Local News

Raleigh Is Destination For Gaming Company's New Studio

Posted August 9, 2006

— When video game developer


began considering potential sites for expansion, the Triangle had the advantage of two insiders who were very familiar with the Tar Heel state.

Juan Benito, a native of Raleigh and a co-founder of Red Storm Entertainment, sang the praises of RTP as a place to live and work. His opinions were seconded quite heartily by Pete Tamte, the firm's president and founder. He just so happened to work in Greensboro several years ago as an executive with another firm.

To the surprise of neither Benito nor Tamte, Raleigh is where Destineer will open its new studio later this month. The company, which publishes such titles as "First To Fight" and training tools that are used by the U.S. military, plans to hire up to 100 game designers, engineers and other people as part of an expansion plan that will more than double its existing staff in coming months.

"I managed a regional operation in Greensboro and fell in love with North Carolina," Tamte said in an interview. "When Juan suggested that we put Raleigh on the target list, I said yeah, definitely."

Benito, who will be one of the first Destineer employees based in Raleigh, was a strong advocate for the capital city, Tamte added.

"He introduced us to a lot of people in Raleigh, all of whom said they didn't want to live anywhere else in the world," Tamte said. "When you get that kind of affirmation, it means a lot. I don't hear that everywhere I go."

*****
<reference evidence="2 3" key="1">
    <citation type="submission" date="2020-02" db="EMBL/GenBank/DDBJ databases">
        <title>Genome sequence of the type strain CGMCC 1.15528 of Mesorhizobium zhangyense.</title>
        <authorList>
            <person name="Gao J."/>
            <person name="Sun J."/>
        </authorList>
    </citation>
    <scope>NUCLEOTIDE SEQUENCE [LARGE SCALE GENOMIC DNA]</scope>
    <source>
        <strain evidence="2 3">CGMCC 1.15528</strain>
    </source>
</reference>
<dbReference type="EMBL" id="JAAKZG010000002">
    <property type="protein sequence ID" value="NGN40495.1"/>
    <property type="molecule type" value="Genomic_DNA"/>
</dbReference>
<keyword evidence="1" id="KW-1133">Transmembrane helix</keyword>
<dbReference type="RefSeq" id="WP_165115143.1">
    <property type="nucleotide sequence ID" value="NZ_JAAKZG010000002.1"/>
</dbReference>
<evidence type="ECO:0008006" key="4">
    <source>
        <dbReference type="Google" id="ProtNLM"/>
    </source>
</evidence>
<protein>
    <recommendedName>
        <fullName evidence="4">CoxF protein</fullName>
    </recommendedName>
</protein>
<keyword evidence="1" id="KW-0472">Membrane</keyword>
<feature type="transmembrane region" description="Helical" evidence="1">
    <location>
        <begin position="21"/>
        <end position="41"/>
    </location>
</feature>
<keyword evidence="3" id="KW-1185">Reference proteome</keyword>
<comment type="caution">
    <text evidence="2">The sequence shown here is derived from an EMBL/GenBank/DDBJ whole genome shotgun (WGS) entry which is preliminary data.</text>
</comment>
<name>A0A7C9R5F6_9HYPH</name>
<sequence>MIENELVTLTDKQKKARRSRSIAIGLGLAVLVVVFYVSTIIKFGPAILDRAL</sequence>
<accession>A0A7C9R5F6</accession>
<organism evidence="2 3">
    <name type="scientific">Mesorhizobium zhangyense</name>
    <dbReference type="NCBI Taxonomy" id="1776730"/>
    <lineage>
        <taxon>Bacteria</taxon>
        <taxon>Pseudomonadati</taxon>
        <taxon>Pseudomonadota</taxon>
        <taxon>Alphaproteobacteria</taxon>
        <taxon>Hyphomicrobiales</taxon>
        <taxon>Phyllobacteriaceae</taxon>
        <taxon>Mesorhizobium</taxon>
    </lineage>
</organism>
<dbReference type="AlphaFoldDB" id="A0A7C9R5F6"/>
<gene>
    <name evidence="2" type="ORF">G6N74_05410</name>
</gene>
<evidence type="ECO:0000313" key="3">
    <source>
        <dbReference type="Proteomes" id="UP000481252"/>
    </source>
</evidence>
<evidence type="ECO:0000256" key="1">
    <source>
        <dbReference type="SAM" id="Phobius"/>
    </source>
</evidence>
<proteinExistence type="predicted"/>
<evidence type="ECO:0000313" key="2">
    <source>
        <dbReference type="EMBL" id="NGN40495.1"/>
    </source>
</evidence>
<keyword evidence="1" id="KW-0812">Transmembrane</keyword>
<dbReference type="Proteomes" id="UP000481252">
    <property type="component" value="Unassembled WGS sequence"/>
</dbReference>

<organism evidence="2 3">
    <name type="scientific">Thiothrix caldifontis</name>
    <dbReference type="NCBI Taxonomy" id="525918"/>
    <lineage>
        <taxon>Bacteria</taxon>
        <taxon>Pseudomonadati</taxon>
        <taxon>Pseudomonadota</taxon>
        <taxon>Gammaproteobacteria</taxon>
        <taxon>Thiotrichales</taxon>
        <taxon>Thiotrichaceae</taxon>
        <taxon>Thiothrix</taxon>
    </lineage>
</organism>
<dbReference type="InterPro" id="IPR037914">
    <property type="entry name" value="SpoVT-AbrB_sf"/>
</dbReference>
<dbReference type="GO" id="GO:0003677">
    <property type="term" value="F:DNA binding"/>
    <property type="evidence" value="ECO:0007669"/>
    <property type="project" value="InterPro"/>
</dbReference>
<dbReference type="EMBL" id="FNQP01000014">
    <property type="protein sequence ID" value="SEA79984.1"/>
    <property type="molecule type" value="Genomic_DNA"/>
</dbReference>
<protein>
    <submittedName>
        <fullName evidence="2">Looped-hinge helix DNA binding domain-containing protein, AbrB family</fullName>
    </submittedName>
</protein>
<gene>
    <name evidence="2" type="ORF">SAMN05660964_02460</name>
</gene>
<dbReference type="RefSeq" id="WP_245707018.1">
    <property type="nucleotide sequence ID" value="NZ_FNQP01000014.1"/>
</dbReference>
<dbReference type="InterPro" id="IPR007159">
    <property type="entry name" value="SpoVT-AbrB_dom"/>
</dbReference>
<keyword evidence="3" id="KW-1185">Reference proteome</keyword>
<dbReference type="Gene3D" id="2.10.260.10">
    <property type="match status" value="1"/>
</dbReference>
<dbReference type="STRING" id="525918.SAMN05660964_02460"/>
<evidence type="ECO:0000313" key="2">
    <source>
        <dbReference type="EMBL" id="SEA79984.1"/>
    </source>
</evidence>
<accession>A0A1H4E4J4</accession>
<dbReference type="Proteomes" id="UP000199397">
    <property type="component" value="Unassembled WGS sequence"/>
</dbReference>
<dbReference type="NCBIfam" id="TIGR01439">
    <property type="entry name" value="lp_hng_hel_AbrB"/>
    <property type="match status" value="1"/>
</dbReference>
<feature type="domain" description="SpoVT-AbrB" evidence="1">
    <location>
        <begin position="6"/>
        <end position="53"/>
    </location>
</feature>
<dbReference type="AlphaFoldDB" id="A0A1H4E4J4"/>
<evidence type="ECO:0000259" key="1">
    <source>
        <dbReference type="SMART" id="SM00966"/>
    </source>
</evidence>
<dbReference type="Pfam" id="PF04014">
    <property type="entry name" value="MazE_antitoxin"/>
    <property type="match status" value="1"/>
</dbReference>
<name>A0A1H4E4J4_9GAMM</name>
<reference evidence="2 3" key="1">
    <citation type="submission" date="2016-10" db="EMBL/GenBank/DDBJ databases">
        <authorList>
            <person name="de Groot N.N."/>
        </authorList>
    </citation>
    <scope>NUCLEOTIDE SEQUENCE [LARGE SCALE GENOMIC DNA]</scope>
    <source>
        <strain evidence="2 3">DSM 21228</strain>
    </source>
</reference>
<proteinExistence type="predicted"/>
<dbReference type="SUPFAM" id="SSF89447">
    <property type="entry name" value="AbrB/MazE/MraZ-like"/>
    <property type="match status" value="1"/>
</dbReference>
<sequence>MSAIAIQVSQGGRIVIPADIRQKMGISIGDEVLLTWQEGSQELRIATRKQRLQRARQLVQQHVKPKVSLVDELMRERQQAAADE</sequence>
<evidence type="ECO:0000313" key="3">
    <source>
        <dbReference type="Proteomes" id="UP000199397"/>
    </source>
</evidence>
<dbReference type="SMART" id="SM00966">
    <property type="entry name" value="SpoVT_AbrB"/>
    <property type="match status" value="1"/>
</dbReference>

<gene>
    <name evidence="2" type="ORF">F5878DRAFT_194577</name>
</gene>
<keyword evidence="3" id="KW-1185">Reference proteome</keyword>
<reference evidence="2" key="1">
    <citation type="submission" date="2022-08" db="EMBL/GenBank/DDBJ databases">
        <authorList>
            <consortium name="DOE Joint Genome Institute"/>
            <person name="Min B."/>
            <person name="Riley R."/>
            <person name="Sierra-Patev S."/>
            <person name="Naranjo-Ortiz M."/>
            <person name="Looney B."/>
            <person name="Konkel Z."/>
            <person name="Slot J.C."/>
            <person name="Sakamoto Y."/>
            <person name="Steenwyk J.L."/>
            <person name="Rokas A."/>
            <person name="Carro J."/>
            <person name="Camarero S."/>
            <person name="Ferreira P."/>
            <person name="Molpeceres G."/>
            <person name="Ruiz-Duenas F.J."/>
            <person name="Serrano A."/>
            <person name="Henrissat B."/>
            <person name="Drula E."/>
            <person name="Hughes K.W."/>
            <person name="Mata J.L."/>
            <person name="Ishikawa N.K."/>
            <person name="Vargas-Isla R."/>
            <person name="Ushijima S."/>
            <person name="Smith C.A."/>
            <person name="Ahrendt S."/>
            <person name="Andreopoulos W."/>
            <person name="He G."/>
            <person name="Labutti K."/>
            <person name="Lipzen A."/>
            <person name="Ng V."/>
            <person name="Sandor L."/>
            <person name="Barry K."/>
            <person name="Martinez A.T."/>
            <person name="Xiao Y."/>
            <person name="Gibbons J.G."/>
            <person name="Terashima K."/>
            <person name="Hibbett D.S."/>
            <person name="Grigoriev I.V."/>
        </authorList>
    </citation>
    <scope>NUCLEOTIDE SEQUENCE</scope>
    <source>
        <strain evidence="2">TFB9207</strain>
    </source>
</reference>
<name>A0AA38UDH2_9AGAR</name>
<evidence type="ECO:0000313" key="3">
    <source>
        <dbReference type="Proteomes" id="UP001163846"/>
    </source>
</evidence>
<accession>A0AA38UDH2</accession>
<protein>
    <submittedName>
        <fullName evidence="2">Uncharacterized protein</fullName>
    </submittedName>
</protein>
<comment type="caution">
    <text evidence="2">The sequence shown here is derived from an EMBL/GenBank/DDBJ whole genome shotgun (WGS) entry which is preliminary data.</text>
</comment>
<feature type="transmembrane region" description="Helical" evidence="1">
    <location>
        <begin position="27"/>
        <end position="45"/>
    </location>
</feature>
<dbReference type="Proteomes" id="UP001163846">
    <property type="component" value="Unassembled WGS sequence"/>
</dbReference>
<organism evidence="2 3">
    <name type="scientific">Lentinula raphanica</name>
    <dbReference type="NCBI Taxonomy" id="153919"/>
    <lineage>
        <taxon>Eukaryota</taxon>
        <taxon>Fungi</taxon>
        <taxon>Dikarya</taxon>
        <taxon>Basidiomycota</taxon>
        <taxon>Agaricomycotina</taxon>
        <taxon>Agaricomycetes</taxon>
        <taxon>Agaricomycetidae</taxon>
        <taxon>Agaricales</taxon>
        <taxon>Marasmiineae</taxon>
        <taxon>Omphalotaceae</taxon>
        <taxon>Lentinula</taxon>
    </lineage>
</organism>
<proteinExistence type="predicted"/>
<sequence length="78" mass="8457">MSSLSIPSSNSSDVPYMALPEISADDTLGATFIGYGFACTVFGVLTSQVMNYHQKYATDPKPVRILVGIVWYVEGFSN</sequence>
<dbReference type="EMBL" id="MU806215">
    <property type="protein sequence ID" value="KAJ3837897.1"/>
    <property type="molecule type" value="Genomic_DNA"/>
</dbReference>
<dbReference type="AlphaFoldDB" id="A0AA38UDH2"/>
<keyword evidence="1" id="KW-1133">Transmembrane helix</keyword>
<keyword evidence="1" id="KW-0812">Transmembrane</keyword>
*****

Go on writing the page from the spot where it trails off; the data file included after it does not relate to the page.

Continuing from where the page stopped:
Destineer, which numbers the Central Intelligence Agency's In-Q-Tel venture fund among its investors, considered six areas for expansion. Raleigh won out over Los Angeles, Seattle and Washington, D.C., to name three

The firm picked Raleigh even though it did not seek any government incentives, such as grants or tax rebates. State and local governments have used incentives quite aggressively over the past several years to recruit new industry, especially in the high-tech and life science sectors.

"In our business, time is money," Tamte said. He estimated that the incentive process would take several months to complete and Destineer did not want to wait that long to expand.

The company closed on $13 million in venture capital earlier this year. Some of those funds are being used to fuel the expansion, Tamte said.

Factors cited by Tamte and Benito to pick Raleigh included quality of living, housing prices, the existence of a gaming industry infrastructure with such companies as Red Storm, Epic Games and FunCom already in place, and the Triangle's universities that produce a talented workforce.

"The first thing we wanted was to open a studio where there is a strong base of local talent," Tamte said. "The second thing that was important to us was to pick a place where we could recruit people outside of the region.

"Raleigh really has a perfect mixture of those two things," he added. "It's generally easier to recruit people into a place where there is already a strong industry presence. They want to know they have flexibility when they move to a region.

"The second is the quality of life. Housing is a fraction of what it is on the West Coast. When we target recruits in Los Angeles or San Francisco, we can tell them they'll be able to buy a four-bedroom house for less than they pay to rent now and they'll have a 15-minute commute to work."

Destineer will occupy 16,000 square feet of space in a building close to RBC Arena.

The company published the Macintosh version of the "Unreal Tournament" title for Epic Games.

Tamte's gaming background includes a stint as an executive at Bungie Software, which developed the mega hit "Halo" series and was acquired by Microsoft.


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